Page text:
It is a truly sobering place, and just passing along the highway looking at signs is a constant reminder of the history and the horror.

    For me the very best thing to read on WW1 is All Quiet On The Western Front – it’s a relatively short and very human account of one (German) soldier. It’s fictional and will tell you nothing about the war, but a lot about war. A classic.

  18. Here’s one of the most brilliant and poignant bits of comedy writing ever. The whole Series 4 of Blackadder was superb and bittersweet: funny as hell about a subject that was/is quite the oposite.
    http://www.youtube.com/watch?v=IglUmgYGxLM

  19. @ChrisO
    @frank

    By “here”, I mean the general area, I’m not intending to state the battles happened in Flanders themselves. The point is there have been some horrible, horrible things that have happened in the area, and the people who died in those battles, wherever they were, were often from Vlaanderen and so forth.

    It touches you in your very spirit. But thanks for the clarification on the specific geographic areas. That stuff is taken understandably seriously around here. The borders between Waloonia and Vlaanderen are more carefully observed than those between Belgium and France!

    Don’t worry Fronk, i will cover this one!

  20. @eightzero

    In America, 100 years is a long time, and in Europe, 100 miles a long distance.

    I like this! Thanks for posting it!

  21. @ChrisO
    The Great War has left monuments all across the world… We have a flag pole along my club’s Sunday route commemorating the war dead from Santa Barbara… hardly anyone even notices it anymore.

    Remember…

    Looks like you guys are making the most of things.

  22. @Oli

    Exactly, I believe respect is what was intentioned.

  23. This discussion took on a more philosophical and somber/respectful turn than most. I found it to be quite enlightening. I am grateful that to the others who shared “1916” and “No Mans Land”. These gems would probably have escaped my notice otherwise. The most intersting thing about this group is that there are times when the bikes can move to the periphery and other topics spark discussion. That is why I come back frequently…

  24. Not particularly related to this article nor the Belgian fields, but a somewhat obscure 90’s WWII movie, A Midnight Clear, is worth a view. I’m sure there’s not a wait for it through your preferred movie provider.

  25. @wiscot
    Respect!

  26. It really is a pity at how the First World War gets so easily forgotten, when it was so fundamental in shaping the modern age. I spent three weeks while teaching High School World History explaining the break in western society that happens at the First World War.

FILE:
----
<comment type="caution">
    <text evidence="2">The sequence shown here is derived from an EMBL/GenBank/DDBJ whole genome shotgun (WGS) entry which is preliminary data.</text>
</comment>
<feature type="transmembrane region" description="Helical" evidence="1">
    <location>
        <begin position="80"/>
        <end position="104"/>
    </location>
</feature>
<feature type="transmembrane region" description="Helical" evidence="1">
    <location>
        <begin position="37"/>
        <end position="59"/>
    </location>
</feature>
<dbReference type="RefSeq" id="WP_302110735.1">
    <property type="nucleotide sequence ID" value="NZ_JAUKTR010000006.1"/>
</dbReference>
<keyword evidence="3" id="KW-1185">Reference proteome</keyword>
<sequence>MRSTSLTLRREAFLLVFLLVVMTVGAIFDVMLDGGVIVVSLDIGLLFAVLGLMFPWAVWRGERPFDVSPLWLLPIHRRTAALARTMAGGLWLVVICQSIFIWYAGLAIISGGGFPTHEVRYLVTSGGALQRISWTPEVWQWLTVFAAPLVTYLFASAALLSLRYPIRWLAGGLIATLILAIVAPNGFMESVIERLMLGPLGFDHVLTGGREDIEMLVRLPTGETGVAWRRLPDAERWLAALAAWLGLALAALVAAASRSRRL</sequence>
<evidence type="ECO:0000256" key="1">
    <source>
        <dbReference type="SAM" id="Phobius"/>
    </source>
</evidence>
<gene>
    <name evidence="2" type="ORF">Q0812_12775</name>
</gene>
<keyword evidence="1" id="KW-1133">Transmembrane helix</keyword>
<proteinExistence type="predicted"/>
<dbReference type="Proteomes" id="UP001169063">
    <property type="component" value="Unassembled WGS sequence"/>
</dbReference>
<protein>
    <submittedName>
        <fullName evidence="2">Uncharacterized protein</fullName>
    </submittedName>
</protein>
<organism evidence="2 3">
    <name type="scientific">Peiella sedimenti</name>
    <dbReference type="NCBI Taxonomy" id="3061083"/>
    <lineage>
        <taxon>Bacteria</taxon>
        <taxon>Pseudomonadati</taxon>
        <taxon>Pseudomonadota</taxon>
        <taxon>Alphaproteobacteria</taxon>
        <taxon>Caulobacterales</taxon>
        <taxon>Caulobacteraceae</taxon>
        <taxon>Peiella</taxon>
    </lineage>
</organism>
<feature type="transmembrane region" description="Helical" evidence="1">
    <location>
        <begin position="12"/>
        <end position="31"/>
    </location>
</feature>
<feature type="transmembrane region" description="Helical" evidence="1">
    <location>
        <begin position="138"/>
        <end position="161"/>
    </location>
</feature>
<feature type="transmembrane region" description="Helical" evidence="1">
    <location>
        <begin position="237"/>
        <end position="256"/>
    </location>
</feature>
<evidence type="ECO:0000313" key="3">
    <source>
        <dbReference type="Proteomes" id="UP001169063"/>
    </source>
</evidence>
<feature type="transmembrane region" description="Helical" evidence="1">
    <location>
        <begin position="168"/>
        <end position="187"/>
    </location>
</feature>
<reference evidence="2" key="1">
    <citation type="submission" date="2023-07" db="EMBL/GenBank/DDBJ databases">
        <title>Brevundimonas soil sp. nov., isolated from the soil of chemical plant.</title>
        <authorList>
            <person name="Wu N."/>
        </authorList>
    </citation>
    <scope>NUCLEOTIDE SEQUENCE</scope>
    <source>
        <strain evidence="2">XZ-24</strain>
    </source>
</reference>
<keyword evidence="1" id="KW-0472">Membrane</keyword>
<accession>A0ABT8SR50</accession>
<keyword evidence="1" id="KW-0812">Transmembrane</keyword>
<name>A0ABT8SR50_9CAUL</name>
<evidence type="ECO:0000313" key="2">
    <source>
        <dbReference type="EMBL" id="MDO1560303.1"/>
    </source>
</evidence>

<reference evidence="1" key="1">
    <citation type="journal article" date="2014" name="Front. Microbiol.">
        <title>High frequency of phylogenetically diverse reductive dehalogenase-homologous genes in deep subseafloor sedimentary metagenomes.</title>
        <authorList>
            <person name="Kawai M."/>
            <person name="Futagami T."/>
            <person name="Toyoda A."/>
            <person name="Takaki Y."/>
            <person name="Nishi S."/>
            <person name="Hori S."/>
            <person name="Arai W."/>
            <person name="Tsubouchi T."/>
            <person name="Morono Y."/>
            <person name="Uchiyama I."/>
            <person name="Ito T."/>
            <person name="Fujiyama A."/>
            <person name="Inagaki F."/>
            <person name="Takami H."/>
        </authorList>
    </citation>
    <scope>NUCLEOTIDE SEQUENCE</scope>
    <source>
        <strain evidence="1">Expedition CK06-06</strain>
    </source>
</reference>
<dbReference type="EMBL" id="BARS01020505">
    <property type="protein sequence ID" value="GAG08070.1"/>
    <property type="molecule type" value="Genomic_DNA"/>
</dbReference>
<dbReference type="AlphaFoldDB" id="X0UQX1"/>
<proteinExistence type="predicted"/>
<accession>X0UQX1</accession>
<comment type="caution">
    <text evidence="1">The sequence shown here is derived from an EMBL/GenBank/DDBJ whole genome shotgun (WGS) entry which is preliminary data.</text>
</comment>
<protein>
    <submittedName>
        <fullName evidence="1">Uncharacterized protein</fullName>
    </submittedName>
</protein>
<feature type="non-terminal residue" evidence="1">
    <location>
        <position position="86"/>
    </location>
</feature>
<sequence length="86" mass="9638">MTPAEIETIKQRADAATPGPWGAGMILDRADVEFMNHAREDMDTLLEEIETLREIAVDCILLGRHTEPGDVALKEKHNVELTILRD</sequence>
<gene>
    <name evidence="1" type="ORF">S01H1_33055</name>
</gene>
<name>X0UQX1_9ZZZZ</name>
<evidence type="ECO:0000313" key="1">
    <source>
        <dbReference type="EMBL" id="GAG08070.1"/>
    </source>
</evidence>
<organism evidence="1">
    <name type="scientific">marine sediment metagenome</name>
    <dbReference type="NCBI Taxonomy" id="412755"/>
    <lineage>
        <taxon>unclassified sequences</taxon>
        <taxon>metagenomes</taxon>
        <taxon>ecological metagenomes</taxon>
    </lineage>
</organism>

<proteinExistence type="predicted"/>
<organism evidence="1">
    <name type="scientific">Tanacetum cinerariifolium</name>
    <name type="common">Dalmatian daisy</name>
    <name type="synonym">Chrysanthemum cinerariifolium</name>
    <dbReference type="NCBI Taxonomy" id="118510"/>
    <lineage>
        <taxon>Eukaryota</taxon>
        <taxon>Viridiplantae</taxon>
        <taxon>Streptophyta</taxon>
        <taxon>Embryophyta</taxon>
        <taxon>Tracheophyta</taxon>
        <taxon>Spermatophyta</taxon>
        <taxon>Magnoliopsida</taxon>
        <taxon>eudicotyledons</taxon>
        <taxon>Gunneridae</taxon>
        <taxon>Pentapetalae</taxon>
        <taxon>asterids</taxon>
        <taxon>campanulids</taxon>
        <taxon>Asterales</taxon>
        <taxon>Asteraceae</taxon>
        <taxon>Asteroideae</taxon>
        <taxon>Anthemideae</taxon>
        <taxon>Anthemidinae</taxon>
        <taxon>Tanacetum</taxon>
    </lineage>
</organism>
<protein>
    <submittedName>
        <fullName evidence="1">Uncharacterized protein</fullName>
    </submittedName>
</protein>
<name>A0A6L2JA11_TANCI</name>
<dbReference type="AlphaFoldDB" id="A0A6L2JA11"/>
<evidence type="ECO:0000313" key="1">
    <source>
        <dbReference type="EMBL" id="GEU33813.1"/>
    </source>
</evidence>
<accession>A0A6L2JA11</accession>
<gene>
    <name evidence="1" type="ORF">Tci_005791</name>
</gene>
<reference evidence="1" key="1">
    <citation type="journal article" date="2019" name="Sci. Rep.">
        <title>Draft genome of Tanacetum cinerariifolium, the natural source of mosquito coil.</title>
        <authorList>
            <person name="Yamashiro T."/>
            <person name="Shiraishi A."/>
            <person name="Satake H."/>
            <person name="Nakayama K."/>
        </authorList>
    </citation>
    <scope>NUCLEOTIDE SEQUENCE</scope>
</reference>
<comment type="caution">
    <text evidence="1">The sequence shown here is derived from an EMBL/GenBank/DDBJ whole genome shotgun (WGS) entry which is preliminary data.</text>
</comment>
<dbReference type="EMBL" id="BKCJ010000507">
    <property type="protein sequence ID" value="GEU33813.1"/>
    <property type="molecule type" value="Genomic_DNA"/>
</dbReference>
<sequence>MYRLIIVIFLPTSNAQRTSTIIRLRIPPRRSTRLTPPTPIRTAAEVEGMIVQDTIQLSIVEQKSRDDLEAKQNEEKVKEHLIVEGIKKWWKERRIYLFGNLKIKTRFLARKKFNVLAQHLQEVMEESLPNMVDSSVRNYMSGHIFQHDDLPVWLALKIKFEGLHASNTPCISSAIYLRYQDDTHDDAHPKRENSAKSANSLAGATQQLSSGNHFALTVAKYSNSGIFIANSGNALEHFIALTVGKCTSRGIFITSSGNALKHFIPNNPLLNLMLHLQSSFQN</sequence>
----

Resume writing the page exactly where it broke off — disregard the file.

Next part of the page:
27. @Mason
    Come to Australia on April 25 – ANZAC Day. You will see that WWI is definitely not forgotten in this part of the world.

  28. I always find it sobering to think what went on in Flanders in WW1 when driving throught that area.

    On a trip back from the TdF in 2009 we stopped by at the Vimy Ridge memorial. Well worth a visit if you’re ever in the area.

  29. @Mason

    It really is a pity at how the First World War gets so easily forgotten, when it was so fundamental in shaping the modern age. I spent three weeks while teaching High School World History explaining the break in western society that happens at the First World War.

    Renoir’s “Grand Illusion” is an amazing French film that goes into the whole societal change that occurs at the time of WWI. Just a super film. Also, someone mentioned “All Quiet on the Western Front” which is trully a classic novel in all respects but the old 1930’s film of the same name is also outstanding.

  30. @936adl
    Indeed. I visited Vimy Ridge back in ’99 before a deployment. It’s quite a sobering place. Of course, when driving through northern France and Belgium you can’t throw a stone and not hit a Commonwealth or German cemetery. When I visited the American cemetery at Somme, the director told me an interesting piece of information…at least for US Forces in WWI. WWI American cemeteries are located on the battlefield in which Soldiers fought, where in WWII they were interred in temporary cemeteries then relocated to the large cemeteries that we know today.

    Here is a link to the ABMC web site. http://www.abmc.gov/home.php

  31. Great insight on WWI- It was supposedly the War to End All Wars… Except for all the wars that followed. Unimaginable hardship in that area for centuries. We should all settle our differences like hardmen… On the bike!

  32. @Marcus
    While in university I wrote an article on the ANZAC attempt to take Galliopli. One of the greatest quotes was from a young private, “the futility of it all.”

    WWI’s generation was one of great literary creativity. Maybe that’s why a group like the Velominati can respect as it does? Nes pas?

  33. @El Mateo
    Absolutely!

  34. @wiscot
    Wow. Very powerful.